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Resuscitation. 2007 Aug;74(2):276-85. Epub 2007 Apr 23.

Prospective, randomized trial of the effectiveness and retention of 30-min layperson training for cardiopulmonary resuscitation and automated external defibrillators: The American Airlines Study.

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Department of Surgery/Division of Emergency Medicine, University of Texas Southwestern Medical Center, Dallas, TX 75390, USA.



A head-to-head trial was conducted to compare laypersons' long-term retention of life-saving psychomotor and cognitive skills learned in the traditional multi-hour training format for basic cardiopulmonary resuscitation and automated external defibrillator use to those learned in an abbreviated (30 min) course.


Laypersons were randomized to either: (1) the traditional multi-hour Heartsaver-Automated External Defibrillator (Heartsaver-AED) group; or (2) the 30-min course group (cardiopulmonary resuscitation, choking, and automated external defibrillator use). Immediately after training, and at 6 months, participants were provided identical individual testing scenarios. In addition to audio-video recordings, computerized recordings of compression rate/depth, ventilation rates, and related pauses were obtained and subsequently rated by blinded reviewers.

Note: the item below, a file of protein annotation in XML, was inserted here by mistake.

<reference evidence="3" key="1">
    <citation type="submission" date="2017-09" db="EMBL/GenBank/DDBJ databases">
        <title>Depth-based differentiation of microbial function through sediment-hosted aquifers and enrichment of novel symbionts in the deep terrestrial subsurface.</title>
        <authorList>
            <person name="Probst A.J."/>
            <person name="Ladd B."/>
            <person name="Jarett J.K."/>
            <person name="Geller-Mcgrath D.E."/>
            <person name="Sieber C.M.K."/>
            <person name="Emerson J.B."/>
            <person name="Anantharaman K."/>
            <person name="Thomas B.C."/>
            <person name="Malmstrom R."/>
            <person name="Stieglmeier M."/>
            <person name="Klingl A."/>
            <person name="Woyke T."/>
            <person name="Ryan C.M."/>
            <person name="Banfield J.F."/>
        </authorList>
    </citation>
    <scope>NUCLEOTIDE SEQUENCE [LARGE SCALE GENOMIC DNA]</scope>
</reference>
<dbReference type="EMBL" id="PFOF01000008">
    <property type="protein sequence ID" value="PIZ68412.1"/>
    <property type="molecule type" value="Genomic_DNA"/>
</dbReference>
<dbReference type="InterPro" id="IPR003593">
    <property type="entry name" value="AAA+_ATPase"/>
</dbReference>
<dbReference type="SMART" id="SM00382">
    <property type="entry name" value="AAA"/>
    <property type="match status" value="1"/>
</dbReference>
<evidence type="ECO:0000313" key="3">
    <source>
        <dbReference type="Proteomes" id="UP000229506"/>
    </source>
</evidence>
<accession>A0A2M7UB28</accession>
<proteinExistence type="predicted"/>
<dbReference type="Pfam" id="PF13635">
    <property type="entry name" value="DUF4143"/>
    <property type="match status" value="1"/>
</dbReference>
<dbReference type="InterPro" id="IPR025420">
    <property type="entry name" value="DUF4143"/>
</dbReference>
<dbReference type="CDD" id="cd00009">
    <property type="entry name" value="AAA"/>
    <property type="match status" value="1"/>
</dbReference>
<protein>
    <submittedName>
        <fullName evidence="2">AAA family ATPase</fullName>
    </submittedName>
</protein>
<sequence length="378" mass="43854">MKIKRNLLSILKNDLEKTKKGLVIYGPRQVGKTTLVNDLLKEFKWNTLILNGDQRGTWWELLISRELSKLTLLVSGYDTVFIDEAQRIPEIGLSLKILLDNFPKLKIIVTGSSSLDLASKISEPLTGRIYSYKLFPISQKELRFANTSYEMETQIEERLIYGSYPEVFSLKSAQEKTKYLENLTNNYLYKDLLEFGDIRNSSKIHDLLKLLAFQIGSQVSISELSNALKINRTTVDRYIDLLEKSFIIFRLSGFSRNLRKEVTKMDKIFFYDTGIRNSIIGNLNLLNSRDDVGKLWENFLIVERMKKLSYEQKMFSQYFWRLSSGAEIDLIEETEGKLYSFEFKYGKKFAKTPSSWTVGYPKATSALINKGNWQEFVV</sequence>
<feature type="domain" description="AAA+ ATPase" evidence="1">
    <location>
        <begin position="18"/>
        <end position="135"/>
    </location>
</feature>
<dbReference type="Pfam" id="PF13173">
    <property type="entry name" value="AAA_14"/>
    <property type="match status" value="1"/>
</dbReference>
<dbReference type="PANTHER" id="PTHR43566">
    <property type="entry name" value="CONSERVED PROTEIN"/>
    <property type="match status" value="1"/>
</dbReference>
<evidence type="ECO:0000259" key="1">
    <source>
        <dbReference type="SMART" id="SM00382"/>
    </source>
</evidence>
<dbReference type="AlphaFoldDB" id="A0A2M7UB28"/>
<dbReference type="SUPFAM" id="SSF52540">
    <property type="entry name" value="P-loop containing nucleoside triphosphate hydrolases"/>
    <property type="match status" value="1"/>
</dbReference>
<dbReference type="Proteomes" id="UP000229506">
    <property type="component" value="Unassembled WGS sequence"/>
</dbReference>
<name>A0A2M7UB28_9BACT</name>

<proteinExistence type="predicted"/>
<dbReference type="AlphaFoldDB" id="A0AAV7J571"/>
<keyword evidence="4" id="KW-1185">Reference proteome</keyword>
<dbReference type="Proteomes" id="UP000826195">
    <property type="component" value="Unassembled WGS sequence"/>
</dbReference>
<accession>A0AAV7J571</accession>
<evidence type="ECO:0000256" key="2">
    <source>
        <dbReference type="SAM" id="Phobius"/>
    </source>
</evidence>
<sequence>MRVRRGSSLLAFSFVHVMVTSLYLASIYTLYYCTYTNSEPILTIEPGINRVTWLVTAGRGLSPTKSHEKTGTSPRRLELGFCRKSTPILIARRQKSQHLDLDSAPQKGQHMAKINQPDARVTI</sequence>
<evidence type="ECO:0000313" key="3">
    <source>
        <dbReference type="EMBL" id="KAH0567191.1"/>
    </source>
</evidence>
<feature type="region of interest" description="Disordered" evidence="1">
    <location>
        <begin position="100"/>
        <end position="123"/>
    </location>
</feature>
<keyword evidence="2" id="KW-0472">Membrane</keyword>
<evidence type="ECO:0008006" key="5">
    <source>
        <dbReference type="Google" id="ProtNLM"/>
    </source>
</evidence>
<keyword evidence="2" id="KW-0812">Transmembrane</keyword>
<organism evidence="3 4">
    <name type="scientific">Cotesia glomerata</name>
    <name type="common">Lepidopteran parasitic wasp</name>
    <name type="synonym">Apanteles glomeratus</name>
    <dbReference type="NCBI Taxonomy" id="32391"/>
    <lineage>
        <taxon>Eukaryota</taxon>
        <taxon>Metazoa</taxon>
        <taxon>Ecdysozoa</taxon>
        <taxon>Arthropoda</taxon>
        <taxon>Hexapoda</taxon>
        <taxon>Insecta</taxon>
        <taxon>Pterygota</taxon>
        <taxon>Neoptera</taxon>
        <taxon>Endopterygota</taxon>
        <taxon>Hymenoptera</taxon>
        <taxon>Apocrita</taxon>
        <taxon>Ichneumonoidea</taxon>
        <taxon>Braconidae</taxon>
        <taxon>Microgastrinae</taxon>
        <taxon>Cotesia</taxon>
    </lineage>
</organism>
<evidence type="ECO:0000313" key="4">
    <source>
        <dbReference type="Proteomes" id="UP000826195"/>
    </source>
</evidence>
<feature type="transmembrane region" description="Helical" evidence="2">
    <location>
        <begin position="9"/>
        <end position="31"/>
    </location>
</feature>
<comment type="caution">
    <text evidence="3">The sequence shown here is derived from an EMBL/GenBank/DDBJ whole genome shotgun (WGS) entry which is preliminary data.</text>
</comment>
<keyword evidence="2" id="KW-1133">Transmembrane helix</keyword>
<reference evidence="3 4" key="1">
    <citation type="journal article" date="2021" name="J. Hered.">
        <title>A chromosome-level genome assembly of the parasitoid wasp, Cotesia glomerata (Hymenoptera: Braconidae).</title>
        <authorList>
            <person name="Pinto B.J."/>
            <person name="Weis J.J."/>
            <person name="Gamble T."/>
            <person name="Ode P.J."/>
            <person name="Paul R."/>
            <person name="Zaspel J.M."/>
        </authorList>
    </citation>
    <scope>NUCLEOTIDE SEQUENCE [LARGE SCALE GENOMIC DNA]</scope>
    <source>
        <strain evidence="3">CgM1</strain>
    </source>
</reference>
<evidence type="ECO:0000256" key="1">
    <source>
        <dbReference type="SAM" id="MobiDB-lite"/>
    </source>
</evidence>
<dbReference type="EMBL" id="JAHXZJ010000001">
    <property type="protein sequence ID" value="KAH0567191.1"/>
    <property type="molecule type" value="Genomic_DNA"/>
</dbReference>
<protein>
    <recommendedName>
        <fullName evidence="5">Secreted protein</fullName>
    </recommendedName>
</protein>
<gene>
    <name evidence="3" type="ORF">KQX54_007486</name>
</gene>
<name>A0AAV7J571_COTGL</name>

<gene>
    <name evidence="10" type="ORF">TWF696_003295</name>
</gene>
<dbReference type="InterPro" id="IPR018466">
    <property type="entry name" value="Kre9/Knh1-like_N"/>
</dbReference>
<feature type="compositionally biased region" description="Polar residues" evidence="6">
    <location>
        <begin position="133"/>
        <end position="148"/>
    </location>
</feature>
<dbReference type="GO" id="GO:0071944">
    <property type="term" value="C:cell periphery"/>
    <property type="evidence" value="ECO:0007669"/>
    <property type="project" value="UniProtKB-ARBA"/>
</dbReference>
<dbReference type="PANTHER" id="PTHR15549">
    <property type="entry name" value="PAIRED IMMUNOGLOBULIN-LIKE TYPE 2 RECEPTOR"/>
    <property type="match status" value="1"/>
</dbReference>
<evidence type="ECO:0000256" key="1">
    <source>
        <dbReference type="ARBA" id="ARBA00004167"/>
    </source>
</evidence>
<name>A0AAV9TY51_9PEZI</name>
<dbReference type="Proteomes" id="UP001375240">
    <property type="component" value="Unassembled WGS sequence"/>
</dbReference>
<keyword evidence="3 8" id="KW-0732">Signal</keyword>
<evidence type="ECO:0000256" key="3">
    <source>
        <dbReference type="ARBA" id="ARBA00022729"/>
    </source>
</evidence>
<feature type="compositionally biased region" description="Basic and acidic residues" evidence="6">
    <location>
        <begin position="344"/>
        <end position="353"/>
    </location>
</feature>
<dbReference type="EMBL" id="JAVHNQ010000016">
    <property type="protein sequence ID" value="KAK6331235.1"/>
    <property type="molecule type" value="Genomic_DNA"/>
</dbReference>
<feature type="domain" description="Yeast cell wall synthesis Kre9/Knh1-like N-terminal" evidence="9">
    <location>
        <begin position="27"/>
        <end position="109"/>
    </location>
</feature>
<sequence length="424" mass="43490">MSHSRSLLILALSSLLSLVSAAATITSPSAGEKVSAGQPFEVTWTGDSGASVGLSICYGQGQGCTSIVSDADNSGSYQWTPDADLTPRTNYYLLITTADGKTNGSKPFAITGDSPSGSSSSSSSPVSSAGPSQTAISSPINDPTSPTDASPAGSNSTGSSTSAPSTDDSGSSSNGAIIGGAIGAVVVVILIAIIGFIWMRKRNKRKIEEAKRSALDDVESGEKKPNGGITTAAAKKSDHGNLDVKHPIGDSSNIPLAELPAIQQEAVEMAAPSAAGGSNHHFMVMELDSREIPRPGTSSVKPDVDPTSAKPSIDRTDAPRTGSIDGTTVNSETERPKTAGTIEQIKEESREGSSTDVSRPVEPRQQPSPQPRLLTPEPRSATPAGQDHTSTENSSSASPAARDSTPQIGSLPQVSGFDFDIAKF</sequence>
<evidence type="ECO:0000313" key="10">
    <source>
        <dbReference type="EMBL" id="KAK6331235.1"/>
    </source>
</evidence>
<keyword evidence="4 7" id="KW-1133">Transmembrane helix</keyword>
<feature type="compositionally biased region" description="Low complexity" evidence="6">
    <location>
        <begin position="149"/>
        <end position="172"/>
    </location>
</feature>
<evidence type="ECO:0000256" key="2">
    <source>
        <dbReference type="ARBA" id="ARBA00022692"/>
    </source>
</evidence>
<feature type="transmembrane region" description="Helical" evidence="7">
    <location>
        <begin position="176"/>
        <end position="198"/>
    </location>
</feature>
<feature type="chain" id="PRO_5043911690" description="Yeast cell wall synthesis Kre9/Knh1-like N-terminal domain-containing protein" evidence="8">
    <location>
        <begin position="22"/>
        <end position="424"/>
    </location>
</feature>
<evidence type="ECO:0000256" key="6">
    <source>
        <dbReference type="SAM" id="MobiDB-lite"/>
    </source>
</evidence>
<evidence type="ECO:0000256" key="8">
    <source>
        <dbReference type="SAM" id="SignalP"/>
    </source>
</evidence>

Performance following 30-min training was either equivalent or superior (p<0.007) to the multi-hour Heartsaver-Automated External Defibrillator training in all measurements, both immediately and 6 months after training. Although retention of certain skills deteriorated over the 6 months among a significant number of participants from both groups, 84% of the 30-min training group still was judged, overall, to perform cardiopulmonary resuscitation adequately. Moreover, 93% still were performing chest compressions adequately and 93% continued to apply the automated external defibrillator and deliver shocks correctly.


Using innovative learning techniques, 30-min cardiopulmonary resuscitation and automated external defibrillator training is as effective as traditional multi-hour courses, even after 6 months. Thirty-minute courses should decrease labor intensity, demands on resources, and time commitments for cardiopulmonary resuscitation courses, thus facilitating more widespread and frequent retraining.

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